Tilt take: We didn’t vet his tweet, but it sounds like a great thing. But don’t get so excited you put tips into your business model. It’s kinda like playing the lottery as your retirement plan.

we’re a stan for Mark Wiens

Mark Wiens has amassed more than 1.6B views on his Youtube food travel channel since 2009. Every Sunday and Wednesday at 8 p.m. Bangkok time (that’s where he lives), Mark posts a tantalizing video around street video and travel tips.

But Mark is more than a YouTuber. He’s created a content brand, Migrationology. He has over 49K subscribers to his e-newsletter. He’s created over 10 city travel guides. He also has appeared in and created videos for Amazon.

Fang Wallet reports that Mark earns an average $K a day from his YouTube account while earning additional income through affiliate links in his blog. That doesn’t consider his original content creation business.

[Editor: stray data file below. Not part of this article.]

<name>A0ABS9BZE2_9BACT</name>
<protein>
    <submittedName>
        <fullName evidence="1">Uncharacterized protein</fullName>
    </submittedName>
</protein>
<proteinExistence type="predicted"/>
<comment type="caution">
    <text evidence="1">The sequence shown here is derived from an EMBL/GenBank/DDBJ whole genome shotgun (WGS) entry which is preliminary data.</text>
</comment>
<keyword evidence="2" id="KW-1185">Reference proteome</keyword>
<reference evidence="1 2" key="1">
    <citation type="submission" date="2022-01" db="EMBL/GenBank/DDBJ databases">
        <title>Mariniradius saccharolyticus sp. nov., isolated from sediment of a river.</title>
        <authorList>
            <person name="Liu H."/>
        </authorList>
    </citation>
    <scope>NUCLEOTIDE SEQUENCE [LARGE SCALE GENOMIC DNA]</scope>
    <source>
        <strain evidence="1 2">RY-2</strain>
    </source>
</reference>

You can hear Mark tell his story here.

Why we’re a Stan: Mark smartly built a huge audience in YouTube but expanded to create a content brand on platforms he has more control over. Given we preach consistency, we also love that he posts videos twice a week and lets his audience know exactly what time and day to expect them.

shout-out in the tilt

We’ll send the first shout-out to the 24 golfers taking on 100 holes in ONE day to support kids who need speech therapy. Consider supporting them here.

Now, you can send the next shout-outs. Spend your $TILT coin to create your shout-out and we’ll publish it in an upcoming issue. See here for details.

the business of content

Hear what Joe Pulizzi has to say, in his Content Inc. podcast, about how most product-first and service-first business models have limited revenue possibilities. With an audience-based, Content Inc. approach, multiple revenue lines and diversification aren’t just possible but probable.

In the latest This Old Marketing, Joe and Robert talk about HubSpot’s quest to be king of all media.

the tilt team

Your team for this issue: Joe Pulizzi, Ann Gynn, Laura Kozak, Dave Anthony, and Mackenzie Pippin, with an assist from Kelly Wynne.